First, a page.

> I'm also not sure what you mean that the cloned drive is "D for MBR".

My poor memory.  It is described in Win. Explorer as "System Reserved D:.



H: is where all the cloned directories and files are.

This is a current screen shot, not as it was when I cloned, but this is what I saw:


On the top row MBR Disk 1 was checked, and to the right of it C: was checked.  I clicked on Clone this disk (red oval).  The lower row seen here was not present at the time because the disk was just quick-formatted.

I will reformat the new drive and try again.

Thanks for your reply!
Neil
jphughan
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Given that the clone was performed properly, if you haven't already reformatted, it would probably be easiest to simply go into Disk Management and remove the D drive letter assignment from that System Reserved partition.  Then boot from your new disk and move on.

But if you've already wiped out your target, or just for your general information, disks do not have to be formatted in order to appear in the "Create a backup" tab that you showed in your screenshot, or to be selectable as a destination in that actual clone wizard.  Shown below is a completely wiped disk, prior to any initialization, partition creation, or formatting.

Here's how it looks in the "Create a backup" tab:


And shown here is the clone wizard that appears after you click "Clone this disk" under the source disk.  In the screenshot, I had clicked "Select a disk to clone to", and as you can see that blank disk is selectable as a target.


But if you want to change drive letter settings, after you click "Copy selected partitions" in the wizard to stage the destination disk, select the System Reserved partition in your Destination and click Cloned Partition Properties to bring up the window shown in the screenshot below.  Note in the upper-right corner there's an option to set its Drive Letter to None, although that should already be the default if your source partition doesn't have a drive letter assigned. However, it might NOT be the default if you manually format a partition beforehand and therefore are cloning "into" an existing partition rather than onto a blank disk.


Edited 25 January 2021 9:07 PM by jphughan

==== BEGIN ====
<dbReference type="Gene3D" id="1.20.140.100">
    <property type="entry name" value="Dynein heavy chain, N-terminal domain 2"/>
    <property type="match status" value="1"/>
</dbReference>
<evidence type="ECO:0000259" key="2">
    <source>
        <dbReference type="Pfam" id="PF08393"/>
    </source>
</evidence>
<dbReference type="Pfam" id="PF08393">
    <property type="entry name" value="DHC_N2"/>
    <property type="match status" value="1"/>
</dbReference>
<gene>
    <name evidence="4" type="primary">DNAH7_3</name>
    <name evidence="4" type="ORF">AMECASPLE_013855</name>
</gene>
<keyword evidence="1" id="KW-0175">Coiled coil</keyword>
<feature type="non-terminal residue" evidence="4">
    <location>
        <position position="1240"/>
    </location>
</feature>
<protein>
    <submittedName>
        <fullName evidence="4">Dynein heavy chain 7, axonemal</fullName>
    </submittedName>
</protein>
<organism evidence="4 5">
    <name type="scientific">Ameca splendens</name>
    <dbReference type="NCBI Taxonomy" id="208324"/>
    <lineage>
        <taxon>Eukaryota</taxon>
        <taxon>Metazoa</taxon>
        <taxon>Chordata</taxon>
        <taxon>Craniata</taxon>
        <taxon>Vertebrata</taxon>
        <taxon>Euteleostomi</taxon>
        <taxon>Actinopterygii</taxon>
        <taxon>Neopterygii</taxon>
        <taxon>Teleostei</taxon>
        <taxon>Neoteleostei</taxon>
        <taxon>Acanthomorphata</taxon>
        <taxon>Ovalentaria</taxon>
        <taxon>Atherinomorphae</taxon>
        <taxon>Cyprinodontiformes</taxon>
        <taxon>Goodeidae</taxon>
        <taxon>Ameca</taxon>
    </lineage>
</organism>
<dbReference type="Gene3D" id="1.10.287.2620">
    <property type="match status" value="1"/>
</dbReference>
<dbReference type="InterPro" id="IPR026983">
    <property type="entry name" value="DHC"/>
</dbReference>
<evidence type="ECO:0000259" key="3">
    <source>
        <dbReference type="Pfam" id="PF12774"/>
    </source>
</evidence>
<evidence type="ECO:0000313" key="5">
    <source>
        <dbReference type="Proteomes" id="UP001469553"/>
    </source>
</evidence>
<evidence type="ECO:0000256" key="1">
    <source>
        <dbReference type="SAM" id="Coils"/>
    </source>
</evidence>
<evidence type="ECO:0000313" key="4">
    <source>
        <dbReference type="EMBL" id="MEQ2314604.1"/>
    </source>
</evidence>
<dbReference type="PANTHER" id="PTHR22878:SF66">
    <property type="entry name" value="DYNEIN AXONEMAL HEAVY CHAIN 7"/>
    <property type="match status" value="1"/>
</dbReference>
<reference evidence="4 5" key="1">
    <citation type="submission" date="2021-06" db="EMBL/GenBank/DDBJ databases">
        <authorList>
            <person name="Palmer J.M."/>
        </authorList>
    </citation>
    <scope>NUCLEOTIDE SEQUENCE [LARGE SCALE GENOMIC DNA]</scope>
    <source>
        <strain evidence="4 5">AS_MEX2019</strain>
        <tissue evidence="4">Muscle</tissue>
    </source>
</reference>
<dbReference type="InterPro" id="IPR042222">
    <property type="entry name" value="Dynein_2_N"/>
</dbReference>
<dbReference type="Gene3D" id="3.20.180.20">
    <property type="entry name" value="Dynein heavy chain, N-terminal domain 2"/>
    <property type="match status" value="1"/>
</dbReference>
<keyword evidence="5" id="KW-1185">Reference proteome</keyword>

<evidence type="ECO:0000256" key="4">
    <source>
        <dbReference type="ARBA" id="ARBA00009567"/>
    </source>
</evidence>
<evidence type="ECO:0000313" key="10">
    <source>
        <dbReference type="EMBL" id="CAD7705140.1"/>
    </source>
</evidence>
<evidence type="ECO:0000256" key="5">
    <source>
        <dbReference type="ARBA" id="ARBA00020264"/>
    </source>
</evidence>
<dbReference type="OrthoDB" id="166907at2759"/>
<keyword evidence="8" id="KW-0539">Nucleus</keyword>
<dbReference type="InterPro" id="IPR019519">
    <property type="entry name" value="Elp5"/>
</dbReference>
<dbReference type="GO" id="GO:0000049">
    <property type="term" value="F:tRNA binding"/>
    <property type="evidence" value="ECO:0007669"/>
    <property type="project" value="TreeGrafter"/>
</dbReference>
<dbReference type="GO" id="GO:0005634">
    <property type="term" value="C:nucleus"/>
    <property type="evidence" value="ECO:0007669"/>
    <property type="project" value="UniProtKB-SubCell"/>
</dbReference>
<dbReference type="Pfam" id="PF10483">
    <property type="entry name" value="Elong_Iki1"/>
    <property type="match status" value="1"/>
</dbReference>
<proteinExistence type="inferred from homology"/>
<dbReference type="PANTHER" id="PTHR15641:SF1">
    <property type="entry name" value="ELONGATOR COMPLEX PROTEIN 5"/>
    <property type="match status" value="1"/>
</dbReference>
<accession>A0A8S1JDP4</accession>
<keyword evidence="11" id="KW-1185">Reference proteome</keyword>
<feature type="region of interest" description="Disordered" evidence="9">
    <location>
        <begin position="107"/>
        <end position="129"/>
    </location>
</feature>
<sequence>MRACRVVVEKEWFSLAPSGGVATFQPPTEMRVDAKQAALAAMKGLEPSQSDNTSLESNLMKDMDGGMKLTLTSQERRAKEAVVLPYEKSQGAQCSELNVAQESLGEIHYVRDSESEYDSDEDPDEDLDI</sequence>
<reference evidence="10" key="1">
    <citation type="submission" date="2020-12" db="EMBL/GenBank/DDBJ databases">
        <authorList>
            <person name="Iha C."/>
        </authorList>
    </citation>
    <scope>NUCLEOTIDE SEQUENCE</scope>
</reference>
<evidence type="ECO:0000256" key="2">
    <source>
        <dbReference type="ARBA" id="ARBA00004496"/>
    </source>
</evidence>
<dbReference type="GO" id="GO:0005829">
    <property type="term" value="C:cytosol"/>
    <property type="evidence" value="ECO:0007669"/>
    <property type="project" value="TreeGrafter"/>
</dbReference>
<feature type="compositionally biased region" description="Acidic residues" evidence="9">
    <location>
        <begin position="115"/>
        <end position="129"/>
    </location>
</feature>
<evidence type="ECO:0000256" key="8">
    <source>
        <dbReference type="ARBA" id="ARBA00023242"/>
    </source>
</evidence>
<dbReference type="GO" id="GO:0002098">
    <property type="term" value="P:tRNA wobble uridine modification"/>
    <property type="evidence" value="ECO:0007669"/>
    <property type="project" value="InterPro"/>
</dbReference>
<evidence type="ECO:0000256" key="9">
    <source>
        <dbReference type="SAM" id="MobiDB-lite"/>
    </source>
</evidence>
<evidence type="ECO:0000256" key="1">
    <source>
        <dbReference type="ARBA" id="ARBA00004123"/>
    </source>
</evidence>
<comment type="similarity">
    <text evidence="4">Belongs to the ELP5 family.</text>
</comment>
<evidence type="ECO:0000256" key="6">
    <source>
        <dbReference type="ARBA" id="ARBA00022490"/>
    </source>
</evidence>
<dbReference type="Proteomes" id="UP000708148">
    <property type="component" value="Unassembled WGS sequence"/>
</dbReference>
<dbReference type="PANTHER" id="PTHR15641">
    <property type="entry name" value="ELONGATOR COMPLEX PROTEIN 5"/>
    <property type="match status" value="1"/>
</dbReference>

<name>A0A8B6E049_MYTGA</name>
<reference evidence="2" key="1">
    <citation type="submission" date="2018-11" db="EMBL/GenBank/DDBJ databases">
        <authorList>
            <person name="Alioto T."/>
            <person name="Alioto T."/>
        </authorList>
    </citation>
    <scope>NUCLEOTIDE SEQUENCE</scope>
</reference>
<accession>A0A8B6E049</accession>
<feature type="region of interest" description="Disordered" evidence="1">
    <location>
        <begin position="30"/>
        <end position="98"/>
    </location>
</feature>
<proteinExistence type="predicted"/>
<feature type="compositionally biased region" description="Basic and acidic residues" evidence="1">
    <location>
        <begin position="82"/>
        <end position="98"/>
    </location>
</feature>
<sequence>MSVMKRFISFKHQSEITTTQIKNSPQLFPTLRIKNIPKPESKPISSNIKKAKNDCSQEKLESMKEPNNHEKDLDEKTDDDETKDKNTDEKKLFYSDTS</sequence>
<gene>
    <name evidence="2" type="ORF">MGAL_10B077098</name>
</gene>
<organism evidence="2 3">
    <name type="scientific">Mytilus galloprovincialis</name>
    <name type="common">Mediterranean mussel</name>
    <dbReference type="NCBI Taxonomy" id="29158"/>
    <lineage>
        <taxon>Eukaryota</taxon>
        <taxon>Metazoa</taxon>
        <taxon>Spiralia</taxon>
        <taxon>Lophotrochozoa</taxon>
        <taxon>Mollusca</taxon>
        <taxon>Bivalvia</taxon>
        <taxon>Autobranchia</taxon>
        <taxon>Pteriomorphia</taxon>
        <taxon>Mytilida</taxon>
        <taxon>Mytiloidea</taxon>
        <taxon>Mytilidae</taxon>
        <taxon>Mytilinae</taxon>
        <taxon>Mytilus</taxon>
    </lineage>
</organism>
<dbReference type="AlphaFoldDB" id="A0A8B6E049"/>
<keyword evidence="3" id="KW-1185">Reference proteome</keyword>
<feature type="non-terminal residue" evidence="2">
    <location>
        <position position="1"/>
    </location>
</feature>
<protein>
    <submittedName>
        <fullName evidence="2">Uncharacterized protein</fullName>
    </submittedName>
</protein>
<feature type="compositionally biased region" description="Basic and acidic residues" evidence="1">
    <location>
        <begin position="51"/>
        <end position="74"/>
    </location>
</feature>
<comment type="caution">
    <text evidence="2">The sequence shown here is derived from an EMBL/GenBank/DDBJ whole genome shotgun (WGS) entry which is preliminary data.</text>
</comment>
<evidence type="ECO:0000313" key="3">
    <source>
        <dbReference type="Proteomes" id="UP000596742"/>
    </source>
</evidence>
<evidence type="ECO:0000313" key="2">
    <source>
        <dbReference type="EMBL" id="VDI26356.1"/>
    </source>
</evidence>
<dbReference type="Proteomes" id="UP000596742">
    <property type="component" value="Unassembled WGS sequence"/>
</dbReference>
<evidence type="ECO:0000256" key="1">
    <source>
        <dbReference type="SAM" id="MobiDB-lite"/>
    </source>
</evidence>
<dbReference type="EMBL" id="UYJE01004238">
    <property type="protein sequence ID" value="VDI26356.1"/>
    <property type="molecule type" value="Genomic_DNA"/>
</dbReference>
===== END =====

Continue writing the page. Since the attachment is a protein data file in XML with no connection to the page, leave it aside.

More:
Neil243
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jphughan - 25 January 2021 9:03 PM
Given that the clone was performed properly, if you haven't already reformatted, it would probably be easiest to simply go into Disk Management and remove the D drive letter assignment from that System Reserved partition.  Then boot from your new disk and move on.

But if you've already wiped out your target, or just for your general information, disks do not have to be formatted in order to appear in the "Create a backup" tab that you showed in your screenshot, or to be selectable as a destination in that actual clone wizard.  Shown below is a completely wiped disk, prior to any initialization, partition creation, or formatting.

Here's how it looks in the "Create a backup" tab:


And shown here is the clone wizard that appears after you click "Clone this disk" under the source disk.  In the screenshot, I had clicked "Select a disk to clone to", and as you can see that blank disk is selectable as a target.


But if you want to change drive letter settings, after you click "Copy selected partitions" in the wizard to stage the destination disk, select the System Reserved partition in your Destination and click Cloned Partition Properties to bring up the window shown in the screenshot below.  Note in the upper-right corner there's an option to set its Drive Letter to None, although that should already be the default if your source partition doesn't have a drive letter assigned. However, it might NOT be the default if you manually format a partition beforehand and therefore are cloning "into" an existing partition rather than onto a blank disk.



jphughan,

> it would probably be easiest to simply go into Disk Management and remove the D drive letter assignmentit would probably be easiest to simply go into Disk Management and remove the D drive letter assignment

Worked like a charm, so easy.

MANY THANKS for your help!

Neil